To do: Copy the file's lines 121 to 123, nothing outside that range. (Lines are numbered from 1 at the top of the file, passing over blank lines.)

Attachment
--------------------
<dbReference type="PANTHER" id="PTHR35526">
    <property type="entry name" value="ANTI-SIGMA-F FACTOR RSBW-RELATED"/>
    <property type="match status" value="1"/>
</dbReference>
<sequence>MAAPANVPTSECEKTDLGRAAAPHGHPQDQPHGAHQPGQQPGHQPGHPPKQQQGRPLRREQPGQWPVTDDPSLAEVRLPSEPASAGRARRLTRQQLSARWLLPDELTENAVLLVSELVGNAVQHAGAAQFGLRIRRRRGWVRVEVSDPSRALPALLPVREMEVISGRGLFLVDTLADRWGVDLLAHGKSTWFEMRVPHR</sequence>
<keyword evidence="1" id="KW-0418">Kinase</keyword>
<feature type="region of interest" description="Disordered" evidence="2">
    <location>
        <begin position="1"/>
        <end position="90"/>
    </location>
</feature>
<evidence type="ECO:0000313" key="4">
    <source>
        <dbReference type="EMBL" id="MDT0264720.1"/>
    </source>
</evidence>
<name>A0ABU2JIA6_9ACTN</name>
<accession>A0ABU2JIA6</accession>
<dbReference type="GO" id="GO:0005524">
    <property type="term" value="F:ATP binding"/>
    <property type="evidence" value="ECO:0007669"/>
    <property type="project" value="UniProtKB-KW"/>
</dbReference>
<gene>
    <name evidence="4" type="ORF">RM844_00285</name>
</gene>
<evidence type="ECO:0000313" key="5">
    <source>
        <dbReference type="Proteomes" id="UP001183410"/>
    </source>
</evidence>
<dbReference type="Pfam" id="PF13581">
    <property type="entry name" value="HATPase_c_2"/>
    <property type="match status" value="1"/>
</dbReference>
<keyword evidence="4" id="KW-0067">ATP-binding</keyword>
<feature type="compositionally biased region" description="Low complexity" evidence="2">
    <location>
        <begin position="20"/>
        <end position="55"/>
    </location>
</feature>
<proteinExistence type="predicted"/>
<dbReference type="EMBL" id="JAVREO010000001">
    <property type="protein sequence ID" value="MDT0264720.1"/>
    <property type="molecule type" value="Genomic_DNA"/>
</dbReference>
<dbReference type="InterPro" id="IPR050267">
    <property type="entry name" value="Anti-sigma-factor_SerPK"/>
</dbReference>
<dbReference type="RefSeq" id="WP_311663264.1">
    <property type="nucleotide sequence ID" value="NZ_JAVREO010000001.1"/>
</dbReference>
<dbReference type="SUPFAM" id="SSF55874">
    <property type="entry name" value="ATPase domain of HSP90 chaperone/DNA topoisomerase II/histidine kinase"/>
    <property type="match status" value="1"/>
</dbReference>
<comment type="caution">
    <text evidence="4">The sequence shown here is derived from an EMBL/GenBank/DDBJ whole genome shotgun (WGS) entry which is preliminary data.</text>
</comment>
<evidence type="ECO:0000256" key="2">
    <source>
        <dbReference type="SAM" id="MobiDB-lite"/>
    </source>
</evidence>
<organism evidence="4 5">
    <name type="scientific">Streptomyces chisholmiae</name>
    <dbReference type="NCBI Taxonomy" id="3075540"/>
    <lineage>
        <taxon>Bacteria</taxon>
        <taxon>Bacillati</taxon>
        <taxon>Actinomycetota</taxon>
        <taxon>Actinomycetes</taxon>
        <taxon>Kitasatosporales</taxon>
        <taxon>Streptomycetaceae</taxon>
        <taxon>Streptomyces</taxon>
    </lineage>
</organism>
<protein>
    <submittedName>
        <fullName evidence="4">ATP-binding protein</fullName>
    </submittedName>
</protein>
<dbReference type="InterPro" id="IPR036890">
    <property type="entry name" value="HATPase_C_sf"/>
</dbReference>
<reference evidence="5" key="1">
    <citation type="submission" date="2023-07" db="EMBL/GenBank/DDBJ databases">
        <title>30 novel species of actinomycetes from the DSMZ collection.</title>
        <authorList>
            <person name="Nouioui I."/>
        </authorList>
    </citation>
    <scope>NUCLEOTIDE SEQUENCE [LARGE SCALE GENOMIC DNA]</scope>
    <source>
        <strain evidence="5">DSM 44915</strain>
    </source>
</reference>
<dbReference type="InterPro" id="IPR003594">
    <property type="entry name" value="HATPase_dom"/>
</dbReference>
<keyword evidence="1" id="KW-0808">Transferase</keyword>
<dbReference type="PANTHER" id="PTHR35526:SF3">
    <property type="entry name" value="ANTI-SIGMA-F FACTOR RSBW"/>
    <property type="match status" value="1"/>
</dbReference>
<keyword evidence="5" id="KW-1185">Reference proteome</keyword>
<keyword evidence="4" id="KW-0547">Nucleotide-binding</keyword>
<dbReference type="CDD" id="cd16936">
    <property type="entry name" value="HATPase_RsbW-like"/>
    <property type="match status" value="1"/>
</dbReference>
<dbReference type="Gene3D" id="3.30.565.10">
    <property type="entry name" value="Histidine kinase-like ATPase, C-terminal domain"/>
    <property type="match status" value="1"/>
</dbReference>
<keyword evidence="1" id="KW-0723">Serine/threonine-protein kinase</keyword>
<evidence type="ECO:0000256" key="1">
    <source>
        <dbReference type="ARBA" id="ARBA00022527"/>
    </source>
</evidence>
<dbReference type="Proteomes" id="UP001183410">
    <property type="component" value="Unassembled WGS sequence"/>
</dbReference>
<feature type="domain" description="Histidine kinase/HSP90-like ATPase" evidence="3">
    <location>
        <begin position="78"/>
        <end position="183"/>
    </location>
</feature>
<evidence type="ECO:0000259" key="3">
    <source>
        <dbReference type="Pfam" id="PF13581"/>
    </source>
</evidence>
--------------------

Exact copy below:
        <dbReference type="ARBA" id="ARBA00022527"/>
    </source>
</evidence>